I can explore the addictive tendency in my sense fields. When I feel the pull, can I recognize it as pure sensation? What happens when I bring attention to the sensations as sensations? Can I notice the images that goes along with it? What happens when the images are combined with the sensations? Is that when I experience the familiar pull? What happens when I first recognize sensations as sensations, and then images as images? What happens when I recognize those two as separate?
Maybe most importantly: I can move towards living a happier, and more deeply fulfilling and meaningful life, more aligned with my deepest values. When my life is more fulfilling and meaningful, there is less room – or need – for addictions. How do I move in this direction? For instance through the happiness tools from “The How of Happiness”, through inquiry (The Work), and many other approaches.
And then some more first-aid techniques, which have the potential of creating new and lasting habits:
Overdoing it to the point of getting thoroughly sick, or sick of, its effects. As long as it is not too harmful, this can be quite effective. I learn to associate it with something quite uncomfortable.
Nipping it in the bud. As soon as I notice the first steps on the slippery slope, then stop. Distract myself. Do something else. Put it on a different track before it goes to the next step.
Organizing my life so I have attractive alternatives easily available, avoid exposure to triggers of the addiction, and limit/eliminate access to whatever I am addicted to.
Making a detailed list of concrete effects of the addiction, both benefits and drawbacks. And also benefits and drawbacks of not having the addiction.
Getting help and support from others. For instance, at agreed upon times, I can report and be accountable to others who will hold me to my plans.
The following belongs to the beginning of this post, but as I just thought of it, I’ll include it here instead.
I should probably clarify how I used the word “addiction”.
Addiction is here used in a very broad sense, but it is also specific. As soon as there is a belief, there is a should. And as soon as there is a should, there is an addictive impulse. There is a sense that something should or have to be a certain way.
As mentioned above, beliefs create three types of addictive impulses: When there is a belief, there is an addiction to that story as true. There is addiction in the form of the should that comes with the belief. And the stress from the discrepancy between should and is may eventually lead to addictions in the conventional sense.
Note: When it comes to food cravings, and some other cravings as well, I notice they are fueled by nutrient “holes” as well. When I eat nutritious and balanced food, low on the food chain, and also add other essentials such as raw cocoa drinks w. cinnamon, cod liver oil, and a few herbs (rhodiola, eleuthero), the cravings tend to fall away. My body is satisfied. But if I eat less well, there is definitely a tendency to – very understandably – crave “quick fixes” such as sugar and fats. It’s the body’s way to try to repair the deficiencies as quickly as possible. So for me, food cravings is a reminder to take my herbs, drink cod liver oil, and eat more richly nutritious food. And that does satisfy the cravings in a deep way, also mentally.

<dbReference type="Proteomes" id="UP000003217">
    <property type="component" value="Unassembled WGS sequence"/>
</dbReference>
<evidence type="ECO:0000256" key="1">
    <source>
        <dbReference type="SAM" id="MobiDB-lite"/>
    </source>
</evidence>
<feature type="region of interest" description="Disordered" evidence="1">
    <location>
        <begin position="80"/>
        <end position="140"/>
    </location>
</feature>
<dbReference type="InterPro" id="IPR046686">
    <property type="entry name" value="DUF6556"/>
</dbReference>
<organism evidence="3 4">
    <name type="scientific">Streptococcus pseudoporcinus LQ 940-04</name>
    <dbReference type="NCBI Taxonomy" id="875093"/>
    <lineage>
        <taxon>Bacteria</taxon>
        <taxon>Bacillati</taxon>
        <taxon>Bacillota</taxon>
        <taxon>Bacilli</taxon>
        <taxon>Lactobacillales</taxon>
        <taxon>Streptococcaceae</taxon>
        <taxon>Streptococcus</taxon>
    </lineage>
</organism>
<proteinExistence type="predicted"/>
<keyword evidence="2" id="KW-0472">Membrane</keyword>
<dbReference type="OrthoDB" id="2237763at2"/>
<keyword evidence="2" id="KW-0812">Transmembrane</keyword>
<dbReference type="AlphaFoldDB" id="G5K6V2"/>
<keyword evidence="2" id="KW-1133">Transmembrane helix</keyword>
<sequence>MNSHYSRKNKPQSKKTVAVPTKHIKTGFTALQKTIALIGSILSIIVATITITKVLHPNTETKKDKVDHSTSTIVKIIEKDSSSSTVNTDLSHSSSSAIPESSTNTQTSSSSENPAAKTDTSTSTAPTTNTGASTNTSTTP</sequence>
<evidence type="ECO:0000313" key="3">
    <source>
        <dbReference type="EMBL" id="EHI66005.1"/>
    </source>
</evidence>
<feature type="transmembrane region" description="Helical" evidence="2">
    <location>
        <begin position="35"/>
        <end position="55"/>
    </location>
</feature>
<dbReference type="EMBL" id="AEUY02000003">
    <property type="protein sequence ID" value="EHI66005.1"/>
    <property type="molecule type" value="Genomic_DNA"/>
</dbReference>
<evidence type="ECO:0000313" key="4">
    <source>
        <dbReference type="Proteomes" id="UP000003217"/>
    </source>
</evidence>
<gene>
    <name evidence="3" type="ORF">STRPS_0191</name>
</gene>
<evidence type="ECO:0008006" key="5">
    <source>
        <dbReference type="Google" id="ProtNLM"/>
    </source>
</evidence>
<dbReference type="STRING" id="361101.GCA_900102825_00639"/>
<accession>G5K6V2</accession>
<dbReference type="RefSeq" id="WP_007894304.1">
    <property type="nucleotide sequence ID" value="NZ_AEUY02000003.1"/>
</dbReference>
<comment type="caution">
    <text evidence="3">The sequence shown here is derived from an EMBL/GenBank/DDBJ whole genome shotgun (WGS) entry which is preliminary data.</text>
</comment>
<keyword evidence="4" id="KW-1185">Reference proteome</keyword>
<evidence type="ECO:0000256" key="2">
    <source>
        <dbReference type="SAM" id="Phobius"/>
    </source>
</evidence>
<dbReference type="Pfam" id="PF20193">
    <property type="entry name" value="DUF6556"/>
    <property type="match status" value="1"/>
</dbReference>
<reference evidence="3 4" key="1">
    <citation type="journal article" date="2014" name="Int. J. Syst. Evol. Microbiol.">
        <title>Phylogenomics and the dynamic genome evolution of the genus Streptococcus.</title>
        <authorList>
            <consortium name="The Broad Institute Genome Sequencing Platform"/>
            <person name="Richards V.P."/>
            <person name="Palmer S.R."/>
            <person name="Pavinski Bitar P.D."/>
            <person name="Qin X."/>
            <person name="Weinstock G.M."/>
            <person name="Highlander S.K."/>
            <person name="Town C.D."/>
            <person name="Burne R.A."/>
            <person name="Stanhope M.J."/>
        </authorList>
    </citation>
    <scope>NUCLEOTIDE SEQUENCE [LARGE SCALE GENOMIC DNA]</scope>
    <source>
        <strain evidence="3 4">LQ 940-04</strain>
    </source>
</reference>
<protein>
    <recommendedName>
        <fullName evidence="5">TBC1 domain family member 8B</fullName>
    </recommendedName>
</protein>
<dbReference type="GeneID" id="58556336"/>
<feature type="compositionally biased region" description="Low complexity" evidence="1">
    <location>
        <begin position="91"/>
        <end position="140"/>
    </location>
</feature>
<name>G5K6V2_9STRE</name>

– a first-aid technique, but can also bring lasting habitual changes (so transform into something long lasting)
– addiction = belief, and comes in degrees – strong, weak, medium (core, peripheral, middle ground – very hot, mild, hot)
– core addiction/belief: “I”, and then “me”, and then cherished beliefs in daily life
– belief: filter/act as if is true, addicted to the belief + addiction comes out in other ways as well, depending on the belief and circumstances (the ways life rub up against it, the friction)
– addiction 1: I need people to accept me > addicted to people accepting (and the behaviors I think will lead to it)
– addiction 2: Friction between shoulds and is > stress > emotion regulation (try to feel better, distract myself, etc.)
– strategies: 1. identify + inquire into beliefs 2. identify need, meet another more fulfilling way 3. first-aid techniques
- addictions and reversals
- addictive tendency of any type
- beliefs, inquire into
- notice what want from it, and find other ways to get it
- explore effects (what like + neutral + don’t like)
- emphasize/visualize what is neutral + don’t like about it (find creative and vivid ways)
- seek out aspects of it that don’t like
- overdo it
- unattractive aspects
- seek out aspects of it that don’t like
- nip it in the bud (aware of earliest signs, then go different direction)
- visualize desired outcome
- finding support
- just sitting/open awareness – allow any experience as is, including impulses/cravings – notice, allow to come and go
- stable attention – self-regulation, strengthen ability to not follow impulses
- heart centered – compassion for self/others, kindness
- in general, increase satisfaction + find meaning, align life with values
- also, recognize that any belief gives an addictive tendency
- so this approach too, invites in healing and maturing as who we are, and invites what we are to notice itself – it runs through all levels of who and what we are
Any belief creates an addictive tendency.
I believe a story. There is a “should” in it, directed at myself, others or life. And in that should, is an addictive tendency.